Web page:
Lying in bed that night, I thought of my divorce, of my meager savings and wondered how long it would carry us if I got laid off. Even before the pandemic, I had been clinging to the middle class by my fingernails. I also worried that my son’s current unhappiness wasn’t solely attributable to the pandemic. Was it, really, my own damn fault? I counted my regrets. I should have gone to law school or pursued hedge-fund management rather than get an MFA in fiction. Surely if I had more money, I could insulate my child from the pandemic. If I were still married, we could tag in and out, managing our own work and remote learning. Maybe if I were prettier or skinnier or smarter or braver or less outspoken, I might have remarried by now and had help. In short, if I had made better choices, I could keep us both safe and happy.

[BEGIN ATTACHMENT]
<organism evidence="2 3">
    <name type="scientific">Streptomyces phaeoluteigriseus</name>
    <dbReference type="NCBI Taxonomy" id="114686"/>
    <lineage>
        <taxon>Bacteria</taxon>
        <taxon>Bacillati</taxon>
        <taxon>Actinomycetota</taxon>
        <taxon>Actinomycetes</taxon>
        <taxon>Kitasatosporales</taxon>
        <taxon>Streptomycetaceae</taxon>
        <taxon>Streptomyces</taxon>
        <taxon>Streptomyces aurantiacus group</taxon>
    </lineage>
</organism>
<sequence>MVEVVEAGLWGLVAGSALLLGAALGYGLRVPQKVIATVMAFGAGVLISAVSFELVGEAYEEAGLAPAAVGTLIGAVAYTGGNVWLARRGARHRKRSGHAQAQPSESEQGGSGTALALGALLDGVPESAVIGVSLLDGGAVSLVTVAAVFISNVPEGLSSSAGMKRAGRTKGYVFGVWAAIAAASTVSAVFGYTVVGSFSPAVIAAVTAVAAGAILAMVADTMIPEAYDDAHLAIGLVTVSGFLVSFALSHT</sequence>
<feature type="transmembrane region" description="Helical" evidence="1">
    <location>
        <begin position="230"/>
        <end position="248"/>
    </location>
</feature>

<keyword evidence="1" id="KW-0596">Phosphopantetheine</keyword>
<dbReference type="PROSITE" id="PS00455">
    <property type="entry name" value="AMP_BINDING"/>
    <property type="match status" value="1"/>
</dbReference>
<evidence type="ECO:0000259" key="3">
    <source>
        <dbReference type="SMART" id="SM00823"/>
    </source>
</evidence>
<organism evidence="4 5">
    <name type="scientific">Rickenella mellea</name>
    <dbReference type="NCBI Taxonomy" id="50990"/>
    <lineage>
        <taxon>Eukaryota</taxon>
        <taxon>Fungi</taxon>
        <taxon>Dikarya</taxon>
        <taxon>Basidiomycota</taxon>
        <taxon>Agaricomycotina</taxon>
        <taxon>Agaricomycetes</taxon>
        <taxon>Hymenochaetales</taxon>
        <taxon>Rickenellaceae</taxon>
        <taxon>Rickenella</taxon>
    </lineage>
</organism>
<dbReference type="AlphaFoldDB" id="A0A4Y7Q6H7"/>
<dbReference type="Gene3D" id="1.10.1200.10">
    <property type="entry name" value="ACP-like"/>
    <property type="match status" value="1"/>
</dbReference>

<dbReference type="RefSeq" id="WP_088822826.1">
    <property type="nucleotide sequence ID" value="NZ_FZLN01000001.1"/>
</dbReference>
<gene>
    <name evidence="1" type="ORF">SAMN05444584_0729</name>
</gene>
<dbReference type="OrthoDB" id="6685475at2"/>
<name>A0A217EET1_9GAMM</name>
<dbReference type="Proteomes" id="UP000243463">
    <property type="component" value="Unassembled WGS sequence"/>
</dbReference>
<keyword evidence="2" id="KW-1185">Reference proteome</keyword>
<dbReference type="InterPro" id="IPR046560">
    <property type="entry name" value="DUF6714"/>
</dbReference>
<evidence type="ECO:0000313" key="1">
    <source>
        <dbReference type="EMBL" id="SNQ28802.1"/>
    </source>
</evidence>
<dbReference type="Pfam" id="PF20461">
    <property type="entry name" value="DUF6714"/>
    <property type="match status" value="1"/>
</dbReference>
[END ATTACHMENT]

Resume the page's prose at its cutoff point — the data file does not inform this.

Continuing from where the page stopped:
These what-ifs had haunted me for years. Before the pandemic, they were easier to ignore. Covid-19 had made all my fears and resentments into a topographical chart of regret. I could suddenly touch and see every mistake I’d ever made in vivid relief. Each night, staring at the ancient water stain on the ceiling, I tried not to fall into self-loathing and self-pity. “You’re being selfish,” I would think, disgusted, knowing that at least we were healthy and unharmed. But I couldn’t help it — the pandemic, the impossibility of balancing everything, of attending to everything, had exhausted me.

Single motherhood is nothing if not chronic guilt. I realize guilt is a mainstay of the maternal experience, but I contend that this is something different. It’s thinking that the decisions you have made might ruin your child’s life. It’s listening to his friends come over and ask, “Where’s your dad?” and listening to your son mumble, “They’re divorced.” It’s wondering whether the back and forth between his parents’ houses will unmoor and unsettle your kid forever. It’s profound isolation. Though my ex and I are friendly and can discuss logistics, we rarely discuss fears or regrets.